Supreme Court justices are set to decide whether Uber drivers should be classed as workers.
Seven justices considered the latest round of a long-running fight between Uber operating companies and drivers at a virtual Supreme Court hearing in July.
They are due to deliver a ruling on Friday.
Uber operating companies, who say drivers are not workers, appealed to the Supreme Court after losing three earlier rounds of the fight.
An employment tribunal ruled in 2016 that Uber drivers were workers, and were entitled to workers’ rights.
That ruling was upheld by an employment appeal tribunal, and by Court of Appeal judges.
Lawyers representing Uber operating companies told Supreme Court justices that the employment tribunal ruling was wrong.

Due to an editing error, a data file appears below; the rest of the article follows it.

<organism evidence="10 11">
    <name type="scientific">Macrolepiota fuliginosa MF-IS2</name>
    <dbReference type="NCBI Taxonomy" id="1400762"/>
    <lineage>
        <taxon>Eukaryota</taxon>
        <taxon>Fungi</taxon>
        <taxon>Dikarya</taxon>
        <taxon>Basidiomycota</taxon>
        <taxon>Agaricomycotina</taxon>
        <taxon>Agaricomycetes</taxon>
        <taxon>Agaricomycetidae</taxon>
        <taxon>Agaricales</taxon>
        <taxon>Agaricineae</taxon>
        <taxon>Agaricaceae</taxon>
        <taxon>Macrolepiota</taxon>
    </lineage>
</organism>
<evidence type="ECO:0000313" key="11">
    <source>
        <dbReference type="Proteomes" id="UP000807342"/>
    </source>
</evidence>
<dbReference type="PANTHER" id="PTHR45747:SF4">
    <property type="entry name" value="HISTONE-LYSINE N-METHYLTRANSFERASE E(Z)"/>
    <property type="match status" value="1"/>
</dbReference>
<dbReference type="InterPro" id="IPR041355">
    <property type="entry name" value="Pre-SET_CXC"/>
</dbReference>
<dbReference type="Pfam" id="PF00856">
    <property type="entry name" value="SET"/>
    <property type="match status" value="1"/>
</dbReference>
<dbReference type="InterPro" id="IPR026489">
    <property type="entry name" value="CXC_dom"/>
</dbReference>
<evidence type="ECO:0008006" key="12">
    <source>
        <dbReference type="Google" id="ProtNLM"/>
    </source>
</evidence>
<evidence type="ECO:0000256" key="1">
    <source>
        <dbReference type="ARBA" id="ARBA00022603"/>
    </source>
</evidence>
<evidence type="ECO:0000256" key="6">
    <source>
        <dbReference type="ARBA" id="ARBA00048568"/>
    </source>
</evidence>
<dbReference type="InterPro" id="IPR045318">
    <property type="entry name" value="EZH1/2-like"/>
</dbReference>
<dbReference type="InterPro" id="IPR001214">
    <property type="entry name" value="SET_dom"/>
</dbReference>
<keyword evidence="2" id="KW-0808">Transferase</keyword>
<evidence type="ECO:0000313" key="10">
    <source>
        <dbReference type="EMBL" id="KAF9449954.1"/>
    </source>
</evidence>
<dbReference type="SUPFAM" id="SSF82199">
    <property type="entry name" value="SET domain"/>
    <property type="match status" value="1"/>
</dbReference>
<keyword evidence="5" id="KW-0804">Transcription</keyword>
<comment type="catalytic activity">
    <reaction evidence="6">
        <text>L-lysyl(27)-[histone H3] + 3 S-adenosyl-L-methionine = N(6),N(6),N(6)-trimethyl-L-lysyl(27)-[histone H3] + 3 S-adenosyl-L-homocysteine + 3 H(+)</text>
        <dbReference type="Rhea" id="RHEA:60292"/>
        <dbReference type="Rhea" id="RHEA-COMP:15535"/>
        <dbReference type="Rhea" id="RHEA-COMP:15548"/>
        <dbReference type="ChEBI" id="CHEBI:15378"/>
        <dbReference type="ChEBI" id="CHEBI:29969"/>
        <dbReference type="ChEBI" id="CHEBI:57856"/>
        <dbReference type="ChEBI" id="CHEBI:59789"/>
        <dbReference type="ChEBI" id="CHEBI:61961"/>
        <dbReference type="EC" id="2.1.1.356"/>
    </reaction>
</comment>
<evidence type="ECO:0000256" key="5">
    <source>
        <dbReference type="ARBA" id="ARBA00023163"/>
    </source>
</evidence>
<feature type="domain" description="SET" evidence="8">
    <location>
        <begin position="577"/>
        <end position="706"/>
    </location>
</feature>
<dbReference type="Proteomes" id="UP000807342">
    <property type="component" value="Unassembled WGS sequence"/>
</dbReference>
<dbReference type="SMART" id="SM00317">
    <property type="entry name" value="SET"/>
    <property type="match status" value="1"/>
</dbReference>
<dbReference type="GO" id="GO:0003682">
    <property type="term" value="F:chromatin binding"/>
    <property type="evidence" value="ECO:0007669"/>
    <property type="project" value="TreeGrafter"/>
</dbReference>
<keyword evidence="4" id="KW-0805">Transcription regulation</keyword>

They said drivers did not “undertake to work” for Uber but were “independent, third party contractors”.
But lawyers representing drivers said the tribunal was entitled to conclude that drivers were working.
They said Uber’s appeal should be dismissed.
A law firm enlisted by the GMB union to represent Uber drivers says drivers will be entitled to compensation for lost pay, if Uber loses in the Supreme Court.
Leigh Day lawyers think tens of thousands of Uber drivers could be entitled to an average of £12,000 each.
A Leigh Day spokeswoman said, if Uber lost the Supreme Court fight, the case would return to an employment tribunal, for decisions to be made on how much compensation drivers should get.